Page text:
Senate Dems to push budget priorities through amendments

Senate Dems to push budget priorities through amendments
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Senate Democrats won’t put out an alternative budget resolution and instead will push for their spending priorities through the amendment process, Sen. Bernie SandersBernie Sanders2020 candidates have the chance to embrace smarter education policies Bernie Sanders Adviser talks criminal justice reform proposal, 'Medicare for All' plan Poll shows Biden, Warren tied with Trump in Arizona MORE (I-Vt.) said Wednesday. 
The ranking member on the Senate Budget Committee told a press conference Democrats plan to offer “very strong amendments” during markups next week and during the floor amendment process known as “Vote-A-Rama.”
“I expect that my Republican colleagues will bring forth a budget that I would describe as the Robin Hood principle in reverse,” Sanders said, that he added would cut funding to programs that elderly, children, poor and sick people depend on.
The Senate GOP budget resolution will be unveiled next wee,k and Sanders said he expects it will look “a heck of a lot” like the budget prepared by Rep. Paul Ryan (R-Wis.) last year, when he chaired the House Budget panel.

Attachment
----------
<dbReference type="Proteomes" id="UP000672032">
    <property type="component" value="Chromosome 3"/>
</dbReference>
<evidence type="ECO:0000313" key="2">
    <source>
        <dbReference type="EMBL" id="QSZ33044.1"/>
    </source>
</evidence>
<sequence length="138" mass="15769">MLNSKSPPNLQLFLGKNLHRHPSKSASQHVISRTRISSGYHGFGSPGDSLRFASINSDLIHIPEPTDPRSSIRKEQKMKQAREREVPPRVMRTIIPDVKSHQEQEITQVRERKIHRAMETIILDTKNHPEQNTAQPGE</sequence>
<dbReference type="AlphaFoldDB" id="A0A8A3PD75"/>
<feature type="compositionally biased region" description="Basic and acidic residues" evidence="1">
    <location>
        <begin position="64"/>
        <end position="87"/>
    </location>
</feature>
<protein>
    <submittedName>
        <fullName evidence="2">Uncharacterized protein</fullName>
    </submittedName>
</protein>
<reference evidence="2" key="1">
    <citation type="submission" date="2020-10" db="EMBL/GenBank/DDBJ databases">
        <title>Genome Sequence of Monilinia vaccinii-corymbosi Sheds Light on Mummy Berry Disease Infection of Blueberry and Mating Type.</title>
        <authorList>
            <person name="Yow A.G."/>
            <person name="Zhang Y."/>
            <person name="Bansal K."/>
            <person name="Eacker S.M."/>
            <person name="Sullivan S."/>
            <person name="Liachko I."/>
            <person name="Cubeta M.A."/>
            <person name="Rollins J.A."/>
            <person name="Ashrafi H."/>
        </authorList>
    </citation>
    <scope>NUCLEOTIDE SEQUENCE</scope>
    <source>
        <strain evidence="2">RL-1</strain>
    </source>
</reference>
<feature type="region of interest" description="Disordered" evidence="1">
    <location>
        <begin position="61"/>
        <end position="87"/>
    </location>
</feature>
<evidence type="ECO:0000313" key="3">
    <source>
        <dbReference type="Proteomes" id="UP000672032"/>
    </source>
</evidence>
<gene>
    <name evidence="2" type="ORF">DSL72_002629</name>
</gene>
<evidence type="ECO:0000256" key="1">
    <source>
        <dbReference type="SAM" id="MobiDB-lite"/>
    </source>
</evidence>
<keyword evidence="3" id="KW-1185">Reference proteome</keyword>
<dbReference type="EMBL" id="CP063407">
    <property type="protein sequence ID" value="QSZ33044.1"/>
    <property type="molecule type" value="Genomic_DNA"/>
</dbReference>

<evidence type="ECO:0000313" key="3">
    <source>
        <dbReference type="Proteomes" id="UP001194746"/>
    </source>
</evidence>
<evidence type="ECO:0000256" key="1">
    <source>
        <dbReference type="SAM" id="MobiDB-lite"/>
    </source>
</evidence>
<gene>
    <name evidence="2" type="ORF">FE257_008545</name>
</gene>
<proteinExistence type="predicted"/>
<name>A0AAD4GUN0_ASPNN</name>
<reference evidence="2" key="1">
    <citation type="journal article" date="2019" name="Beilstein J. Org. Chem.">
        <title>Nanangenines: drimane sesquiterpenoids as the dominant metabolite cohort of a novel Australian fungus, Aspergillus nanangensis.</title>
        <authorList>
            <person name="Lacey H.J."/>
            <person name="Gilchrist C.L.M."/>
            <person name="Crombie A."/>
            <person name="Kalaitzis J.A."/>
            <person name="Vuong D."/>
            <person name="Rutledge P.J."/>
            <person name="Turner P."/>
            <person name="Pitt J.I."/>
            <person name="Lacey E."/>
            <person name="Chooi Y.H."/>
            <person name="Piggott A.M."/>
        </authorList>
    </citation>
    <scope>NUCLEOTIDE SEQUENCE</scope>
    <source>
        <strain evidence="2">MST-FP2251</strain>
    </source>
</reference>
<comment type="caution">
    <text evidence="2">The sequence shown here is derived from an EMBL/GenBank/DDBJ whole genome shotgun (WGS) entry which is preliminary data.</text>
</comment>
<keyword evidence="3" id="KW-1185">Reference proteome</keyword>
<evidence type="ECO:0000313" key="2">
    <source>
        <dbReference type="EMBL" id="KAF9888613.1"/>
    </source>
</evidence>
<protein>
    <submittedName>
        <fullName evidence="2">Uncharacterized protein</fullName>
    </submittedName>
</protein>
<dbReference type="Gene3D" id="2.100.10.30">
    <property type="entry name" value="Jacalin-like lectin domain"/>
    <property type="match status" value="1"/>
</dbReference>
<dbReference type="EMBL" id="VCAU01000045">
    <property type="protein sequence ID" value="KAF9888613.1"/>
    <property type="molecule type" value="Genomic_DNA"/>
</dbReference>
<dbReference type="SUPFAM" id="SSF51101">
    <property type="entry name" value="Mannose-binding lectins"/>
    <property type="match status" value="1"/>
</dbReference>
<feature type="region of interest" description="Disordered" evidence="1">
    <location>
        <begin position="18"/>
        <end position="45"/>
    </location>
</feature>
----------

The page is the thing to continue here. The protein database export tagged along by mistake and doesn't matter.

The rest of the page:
Sanders and some of his other Democratic colleagues — Sens. Ron Wyden (Ore.), Debbie Stabenow (Mich.), Patty Murray (Wash.), Sheldon Whitehouse (R.I.) and Jeff Merkley (Ore.) — laid out some priorities that could appear in amendments.
They include creating jobs through rebuilding infrastructure, ending tax loopholes, raising the minimum wage, making college affordable to all students and extending funding for the Children’s Health Insurance Program. 
Murray, who previously chaired the Senate Budget Committee, said there was bipartisan support for the December 2013 budget deal that rolled back sequestration for two years. Nine GOP senators voted for the deal.
“We’re willing to build on that,” she said about the agreement she reached with Ryan. “Hopefully it won’t take another government shutdown for Republicans to join us.” 
The House and Senate Budget panels plan to each mark up their separate budget blueprints next week and bring them to the floor the last full week of March.